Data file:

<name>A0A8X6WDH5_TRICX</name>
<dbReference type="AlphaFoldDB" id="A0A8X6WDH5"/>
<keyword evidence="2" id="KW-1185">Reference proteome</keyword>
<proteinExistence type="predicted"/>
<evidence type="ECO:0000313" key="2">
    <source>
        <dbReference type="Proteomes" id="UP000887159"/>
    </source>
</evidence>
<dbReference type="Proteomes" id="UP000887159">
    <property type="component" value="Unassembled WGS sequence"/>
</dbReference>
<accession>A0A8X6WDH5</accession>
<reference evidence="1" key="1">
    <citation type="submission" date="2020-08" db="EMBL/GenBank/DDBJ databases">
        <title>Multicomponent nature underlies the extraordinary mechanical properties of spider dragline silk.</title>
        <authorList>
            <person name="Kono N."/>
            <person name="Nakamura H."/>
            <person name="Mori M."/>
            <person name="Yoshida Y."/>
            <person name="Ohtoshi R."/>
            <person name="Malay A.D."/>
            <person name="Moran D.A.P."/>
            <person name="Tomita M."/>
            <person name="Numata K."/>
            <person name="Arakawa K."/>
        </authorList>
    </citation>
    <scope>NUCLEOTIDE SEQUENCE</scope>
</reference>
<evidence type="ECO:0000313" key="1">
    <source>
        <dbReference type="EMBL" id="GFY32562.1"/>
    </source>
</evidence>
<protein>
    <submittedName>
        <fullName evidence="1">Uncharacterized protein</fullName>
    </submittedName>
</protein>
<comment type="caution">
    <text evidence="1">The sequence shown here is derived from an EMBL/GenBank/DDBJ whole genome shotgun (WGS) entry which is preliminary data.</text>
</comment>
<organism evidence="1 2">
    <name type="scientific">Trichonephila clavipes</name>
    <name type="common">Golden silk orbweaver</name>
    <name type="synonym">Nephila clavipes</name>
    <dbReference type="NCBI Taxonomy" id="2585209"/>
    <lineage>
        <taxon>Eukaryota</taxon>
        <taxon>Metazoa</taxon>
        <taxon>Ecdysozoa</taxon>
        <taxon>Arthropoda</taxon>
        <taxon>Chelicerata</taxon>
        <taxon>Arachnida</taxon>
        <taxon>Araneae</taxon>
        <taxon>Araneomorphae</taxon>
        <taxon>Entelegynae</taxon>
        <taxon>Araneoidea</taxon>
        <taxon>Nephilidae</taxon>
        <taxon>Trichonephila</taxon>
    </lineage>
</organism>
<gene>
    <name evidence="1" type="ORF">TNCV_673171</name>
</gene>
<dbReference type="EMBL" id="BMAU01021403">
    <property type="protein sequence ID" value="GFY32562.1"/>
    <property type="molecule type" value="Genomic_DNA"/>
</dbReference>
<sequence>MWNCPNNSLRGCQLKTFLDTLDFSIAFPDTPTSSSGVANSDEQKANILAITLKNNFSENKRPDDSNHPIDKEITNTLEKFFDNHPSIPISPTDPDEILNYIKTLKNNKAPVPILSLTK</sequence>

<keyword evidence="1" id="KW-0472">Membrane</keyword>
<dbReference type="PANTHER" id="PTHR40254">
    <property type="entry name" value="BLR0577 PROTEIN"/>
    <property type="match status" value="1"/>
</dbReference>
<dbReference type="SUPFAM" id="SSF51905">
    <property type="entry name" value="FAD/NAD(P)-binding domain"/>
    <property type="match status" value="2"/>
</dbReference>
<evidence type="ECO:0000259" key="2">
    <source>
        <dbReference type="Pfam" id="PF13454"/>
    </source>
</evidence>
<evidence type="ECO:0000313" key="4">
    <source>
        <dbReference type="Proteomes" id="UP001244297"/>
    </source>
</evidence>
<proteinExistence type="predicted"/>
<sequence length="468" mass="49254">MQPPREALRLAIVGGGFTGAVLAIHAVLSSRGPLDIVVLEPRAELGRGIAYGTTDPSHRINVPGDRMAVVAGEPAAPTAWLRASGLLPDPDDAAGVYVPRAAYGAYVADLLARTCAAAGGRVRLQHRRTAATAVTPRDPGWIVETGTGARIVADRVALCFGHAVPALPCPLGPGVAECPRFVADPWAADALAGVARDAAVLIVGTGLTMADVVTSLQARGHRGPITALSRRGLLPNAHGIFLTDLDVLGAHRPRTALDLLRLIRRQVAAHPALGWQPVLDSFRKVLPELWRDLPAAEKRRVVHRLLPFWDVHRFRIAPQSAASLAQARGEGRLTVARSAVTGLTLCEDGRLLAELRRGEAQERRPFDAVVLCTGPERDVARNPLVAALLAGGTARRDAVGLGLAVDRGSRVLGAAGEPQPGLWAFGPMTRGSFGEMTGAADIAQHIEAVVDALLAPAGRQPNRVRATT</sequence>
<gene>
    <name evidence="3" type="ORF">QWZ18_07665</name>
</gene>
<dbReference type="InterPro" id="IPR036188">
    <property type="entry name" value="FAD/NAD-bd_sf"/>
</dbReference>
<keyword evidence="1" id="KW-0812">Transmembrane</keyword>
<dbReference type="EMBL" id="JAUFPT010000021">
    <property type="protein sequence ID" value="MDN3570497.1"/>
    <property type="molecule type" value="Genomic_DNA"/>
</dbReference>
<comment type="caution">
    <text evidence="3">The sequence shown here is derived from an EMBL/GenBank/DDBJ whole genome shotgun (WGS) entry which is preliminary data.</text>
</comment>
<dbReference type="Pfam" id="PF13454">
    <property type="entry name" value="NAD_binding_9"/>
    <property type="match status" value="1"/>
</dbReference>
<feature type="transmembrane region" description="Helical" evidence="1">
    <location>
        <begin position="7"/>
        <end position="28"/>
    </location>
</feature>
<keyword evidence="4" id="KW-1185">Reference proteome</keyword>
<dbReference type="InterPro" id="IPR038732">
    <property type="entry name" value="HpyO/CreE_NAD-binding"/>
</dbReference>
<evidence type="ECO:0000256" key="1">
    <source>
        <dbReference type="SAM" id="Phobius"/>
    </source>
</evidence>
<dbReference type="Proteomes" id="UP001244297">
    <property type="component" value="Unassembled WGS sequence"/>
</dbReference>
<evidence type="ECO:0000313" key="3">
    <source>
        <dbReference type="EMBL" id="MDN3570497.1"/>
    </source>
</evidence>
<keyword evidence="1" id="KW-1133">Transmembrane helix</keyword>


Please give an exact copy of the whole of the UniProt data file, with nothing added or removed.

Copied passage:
<name>A0A8X6WDH5_TRICX</name>
<dbReference type="AlphaFoldDB" id="A0A8X6WDH5"/>
<keyword evidence="2" id="KW-1185">Reference proteome</keyword>
<proteinExistence type="predicted"/>
<evidence type="ECO:0000313" key="2">
    <source>
        <dbReference type="Proteomes" id="UP000887159"/>
    </source>
</evidence>
<dbReference type="Proteomes" id="UP000887159">
    <property type="component" value="Unassembled WGS sequence"/>
</dbReference>
<accession>A0A8X6WDH5</accession>
<reference evidence="1" key="1">
    <citation type="submission" date="2020-08" db="EMBL/GenBank/DDBJ databases">
        <title>Multicomponent nature underlies the extraordinary mechanical properties of spider dragline silk.</title>
        <authorList>
            <person name="Kono N."/>
            <person name="Nakamura H."/>
            <person name="Mori M."/>
            <person name="Yoshida Y."/>
            <person name="Ohtoshi R."/>
            <person name="Malay A.D."/>
            <person name="Moran D.A.P."/>
            <person name="Tomita M."/>
            <person name="Numata K."/>
            <person name="Arakawa K."/>
        </authorList>
    </citation>
    <scope>NUCLEOTIDE SEQUENCE</scope>
</reference>
<evidence type="ECO:0000313" key="1">
    <source>
        <dbReference type="EMBL" id="GFY32562.1"/>
    </source>
</evidence>
<protein>
    <submittedName>
        <fullName evidence="1">Uncharacterized protein</fullName>
    </submittedName>
</protein>
<comment type="caution">
    <text evidence="1">The sequence shown here is derived from an EMBL/GenBank/DDBJ whole genome shotgun (WGS) entry which is preliminary data.</text>
</comment>
<organism evidence="1 2">
    <name type="scientific">Trichonephila clavipes</name>
    <name type="common">Golden silk orbweaver</name>
    <name type="synonym">Nephila clavipes</name>
    <dbReference type="NCBI Taxonomy" id="2585209"/>
    <lineage>
        <taxon>Eukaryota</taxon>
        <taxon>Metazoa</taxon>
        <taxon>Ecdysozoa</taxon>
        <taxon>Arthropoda</taxon>
        <taxon>Chelicerata</taxon>
        <taxon>Arachnida</taxon>
        <taxon>Araneae</taxon>
        <taxon>Araneomorphae</taxon>
        <taxon>Entelegynae</taxon>
        <taxon>Araneoidea</taxon>
        <taxon>Nephilidae</taxon>
        <taxon>Trichonephila</taxon>
    </lineage>
</organism>
<gene>
    <name evidence="1" type="ORF">TNCV_673171</name>
</gene>
<dbReference type="EMBL" id="BMAU01021403">
    <property type="protein sequence ID" value="GFY32562.1"/>
    <property type="molecule type" value="Genomic_DNA"/>
</dbReference>
<sequence>MWNCPNNSLRGCQLKTFLDTLDFSIAFPDTPTSSSGVANSDEQKANILAITLKNNFSENKRPDDSNHPIDKEITNTLEKFFDNHPSIPISPTDPDEILNYIKTLKNNKAPVPILSLTK</sequence>

<keyword evidence="1" id="KW-0472">Membrane</keyword>
<dbReference type="PANTHER" id="PTHR40254">
    <property type="entry name" value="BLR0577 PROTEIN"/>
    <property type="match status" value="1"/>
</dbReference>
<dbReference type="SUPFAM" id="SSF51905">
    <property type="entry name" value="FAD/NAD(P)-binding domain"/>
    <property type="match status" value="2"/>
</dbReference>
<evidence type="ECO:0000259" key="2">
    <source>
        <dbReference type="Pfam" id="PF13454"/>
    </source>
</evidence>
<evidence type="ECO:0000313" key="4">
    <source>
        <dbReference type="Proteomes" id="UP001244297"/>
    </source>
</evidence>
<proteinExistence type="predicted"/>
<sequence length="468" mass="49254">MQPPREALRLAIVGGGFTGAVLAIHAVLSSRGPLDIVVLEPRAELGRGIAYGTTDPSHRINVPGDRMAVVAGEPAAPTAWLRASGLLPDPDDAAGVYVPRAAYGAYVADLLARTCAAAGGRVRLQHRRTAATAVTPRDPGWIVETGTGARIVADRVALCFGHAVPALPCPLGPGVAECPRFVADPWAADALAGVARDAAVLIVGTGLTMADVVTSLQARGHRGPITALSRRGLLPNAHGIFLTDLDVLGAHRPRTALDLLRLIRRQVAAHPALGWQPVLDSFRKVLPELWRDLPAAEKRRVVHRLLPFWDVHRFRIAPQSAASLAQARGEGRLTVARSAVTGLTLCEDGRLLAELRRGEAQERRPFDAVVLCTGPERDVARNPLVAALLAGGTARRDAVGLGLAVDRGSRVLGAAGEPQPGLWAFGPMTRGSFGEMTGAADIAQHIEAVVDALLAPAGRQPNRVRATT</sequence>
<gene>
    <name evidence="3" type="ORF">QWZ18_07665</name>
</gene>
<dbReference type="InterPro" id="IPR036188">
    <property type="entry name" value="FAD/NAD-bd_sf"/>
</dbReference>
<keyword evidence="1" id="KW-0812">Transmembrane</keyword>
<dbReference type="EMBL" id="JAUFPT010000021">
    <property type="protein sequence ID" value="MDN3570497.1"/>
    <property type="molecule type" value="Genomic_DNA"/>
</dbReference>
<comment type="caution">
    <text evidence="3">The sequence shown here is derived from an EMBL/GenBank/DDBJ whole genome shotgun (WGS) entry which is preliminary data.</text>
</comment>
<dbReference type="Pfam" id="PF13454">
    <property type="entry name" value="NAD_binding_9"/>
    <property type="match status" value="1"/>
</dbReference>
<feature type="transmembrane region" description="Helical" evidence="1">
    <location>
        <begin position="7"/>
        <end position="28"/>
    </location>
</feature>
<keyword evidence="4" id="KW-1185">Reference proteome</keyword>
<dbReference type="InterPro" id="IPR038732">
    <property type="entry name" value="HpyO/CreE_NAD-binding"/>
</dbReference>
<evidence type="ECO:0000256" key="1">
    <source>
        <dbReference type="SAM" id="Phobius"/>
    </source>
</evidence>
<dbReference type="Proteomes" id="UP001244297">
    <property type="component" value="Unassembled WGS sequence"/>
</dbReference>
<evidence type="ECO:0000313" key="3">
    <source>
        <dbReference type="EMBL" id="MDN3570497.1"/>
    </source>
</evidence>
<keyword evidence="1" id="KW-1133">Transmembrane helix</keyword>